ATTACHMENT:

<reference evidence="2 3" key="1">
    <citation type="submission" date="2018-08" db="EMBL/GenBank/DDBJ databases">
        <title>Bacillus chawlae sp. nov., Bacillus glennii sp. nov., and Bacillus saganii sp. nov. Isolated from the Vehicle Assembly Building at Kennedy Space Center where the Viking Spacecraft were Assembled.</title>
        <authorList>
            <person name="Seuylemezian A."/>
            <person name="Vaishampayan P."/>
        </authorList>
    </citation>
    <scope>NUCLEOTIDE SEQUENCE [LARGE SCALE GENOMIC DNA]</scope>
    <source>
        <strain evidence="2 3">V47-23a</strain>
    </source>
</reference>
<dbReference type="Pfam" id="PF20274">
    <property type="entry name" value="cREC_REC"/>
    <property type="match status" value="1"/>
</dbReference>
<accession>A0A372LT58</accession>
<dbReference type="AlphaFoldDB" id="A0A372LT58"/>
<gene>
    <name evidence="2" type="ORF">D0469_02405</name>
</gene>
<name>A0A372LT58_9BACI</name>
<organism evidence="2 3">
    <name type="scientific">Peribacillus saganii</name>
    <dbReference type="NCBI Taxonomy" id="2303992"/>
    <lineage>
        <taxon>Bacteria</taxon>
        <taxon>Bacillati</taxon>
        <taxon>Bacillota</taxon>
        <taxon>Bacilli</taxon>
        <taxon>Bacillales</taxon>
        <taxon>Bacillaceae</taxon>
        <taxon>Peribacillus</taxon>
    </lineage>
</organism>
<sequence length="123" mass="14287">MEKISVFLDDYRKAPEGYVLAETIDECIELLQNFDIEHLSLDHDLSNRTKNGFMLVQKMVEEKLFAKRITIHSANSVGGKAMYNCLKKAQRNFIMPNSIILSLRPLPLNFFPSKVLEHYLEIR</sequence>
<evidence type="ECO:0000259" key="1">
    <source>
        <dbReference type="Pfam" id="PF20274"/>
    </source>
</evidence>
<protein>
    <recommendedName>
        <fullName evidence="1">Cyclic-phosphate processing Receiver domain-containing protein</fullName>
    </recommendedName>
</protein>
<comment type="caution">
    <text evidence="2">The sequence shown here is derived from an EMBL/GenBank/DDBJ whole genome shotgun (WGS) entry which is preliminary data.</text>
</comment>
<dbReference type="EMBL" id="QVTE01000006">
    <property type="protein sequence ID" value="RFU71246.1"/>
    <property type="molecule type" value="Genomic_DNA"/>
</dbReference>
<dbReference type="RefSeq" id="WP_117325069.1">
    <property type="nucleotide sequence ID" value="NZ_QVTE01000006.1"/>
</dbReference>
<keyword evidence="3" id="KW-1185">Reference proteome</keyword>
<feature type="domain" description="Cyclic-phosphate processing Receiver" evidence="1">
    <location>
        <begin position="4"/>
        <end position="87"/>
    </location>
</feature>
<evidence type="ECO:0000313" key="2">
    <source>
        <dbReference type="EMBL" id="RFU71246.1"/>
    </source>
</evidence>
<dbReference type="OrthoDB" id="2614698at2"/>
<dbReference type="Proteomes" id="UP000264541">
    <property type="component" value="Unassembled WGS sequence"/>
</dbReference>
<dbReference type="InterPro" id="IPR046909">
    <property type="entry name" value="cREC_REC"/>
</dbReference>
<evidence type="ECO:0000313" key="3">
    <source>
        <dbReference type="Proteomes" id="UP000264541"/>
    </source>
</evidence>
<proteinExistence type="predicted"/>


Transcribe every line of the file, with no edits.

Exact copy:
<reference evidence="2 3" key="1">
    <citation type="submission" date="2018-08" db="EMBL/GenBank/DDBJ databases">
        <title>Bacillus chawlae sp. nov., Bacillus glennii sp. nov., and Bacillus saganii sp. nov. Isolated from the Vehicle Assembly Building at Kennedy Space Center where the Viking Spacecraft were Assembled.</title>
        <authorList>
            <person name="Seuylemezian A."/>
            <person name="Vaishampayan P."/>
        </authorList>
    </citation>
    <scope>NUCLEOTIDE SEQUENCE [LARGE SCALE GENOMIC DNA]</scope>
    <source>
        <strain evidence="2 3">V47-23a</strain>
    </source>
</reference>
<dbReference type="Pfam" id="PF20274">
    <property type="entry name" value="cREC_REC"/>
    <property type="match status" value="1"/>
</dbReference>
<accession>A0A372LT58</accession>
<dbReference type="AlphaFoldDB" id="A0A372LT58"/>
<gene>
    <name evidence="2" type="ORF">D0469_02405</name>
</gene>
<name>A0A372LT58_9BACI</name>
<organism evidence="2 3">
    <name type="scientific">Peribacillus saganii</name>
    <dbReference type="NCBI Taxonomy" id="2303992"/>
    <lineage>
        <taxon>Bacteria</taxon>
        <taxon>Bacillati</taxon>
        <taxon>Bacillota</taxon>
        <taxon>Bacilli</taxon>
        <taxon>Bacillales</taxon>
        <taxon>Bacillaceae</taxon>
        <taxon>Peribacillus</taxon>
    </lineage>
</organism>
<sequence length="123" mass="14287">MEKISVFLDDYRKAPEGYVLAETIDECIELLQNFDIEHLSLDHDLSNRTKNGFMLVQKMVEEKLFAKRITIHSANSVGGKAMYNCLKKAQRNFIMPNSIILSLRPLPLNFFPSKVLEHYLEIR</sequence>
<evidence type="ECO:0000259" key="1">
    <source>
        <dbReference type="Pfam" id="PF20274"/>
    </source>
</evidence>
<protein>
    <recommendedName>
        <fullName evidence="1">Cyclic-phosphate processing Receiver domain-containing protein</fullName>
    </recommendedName>
</protein>
<comment type="caution">
    <text evidence="2">The sequence shown here is derived from an EMBL/GenBank/DDBJ whole genome shotgun (WGS) entry which is preliminary data.</text>
</comment>
<dbReference type="EMBL" id="QVTE01000006">
    <property type="protein sequence ID" value="RFU71246.1"/>
    <property type="molecule type" value="Genomic_DNA"/>
</dbReference>
<dbReference type="RefSeq" id="WP_117325069.1">
    <property type="nucleotide sequence ID" value="NZ_QVTE01000006.1"/>
</dbReference>
<keyword evidence="3" id="KW-1185">Reference proteome</keyword>
<feature type="domain" description="Cyclic-phosphate processing Receiver" evidence="1">
    <location>
        <begin position="4"/>
        <end position="87"/>
    </location>
</feature>
<evidence type="ECO:0000313" key="2">
    <source>
        <dbReference type="EMBL" id="RFU71246.1"/>
    </source>
</evidence>
<dbReference type="OrthoDB" id="2614698at2"/>
<dbReference type="Proteomes" id="UP000264541">
    <property type="component" value="Unassembled WGS sequence"/>
</dbReference>
<dbReference type="InterPro" id="IPR046909">
    <property type="entry name" value="cREC_REC"/>
</dbReference>
<evidence type="ECO:0000313" key="3">
    <source>
        <dbReference type="Proteomes" id="UP000264541"/>
    </source>
</evidence>
<proteinExistence type="predicted"/>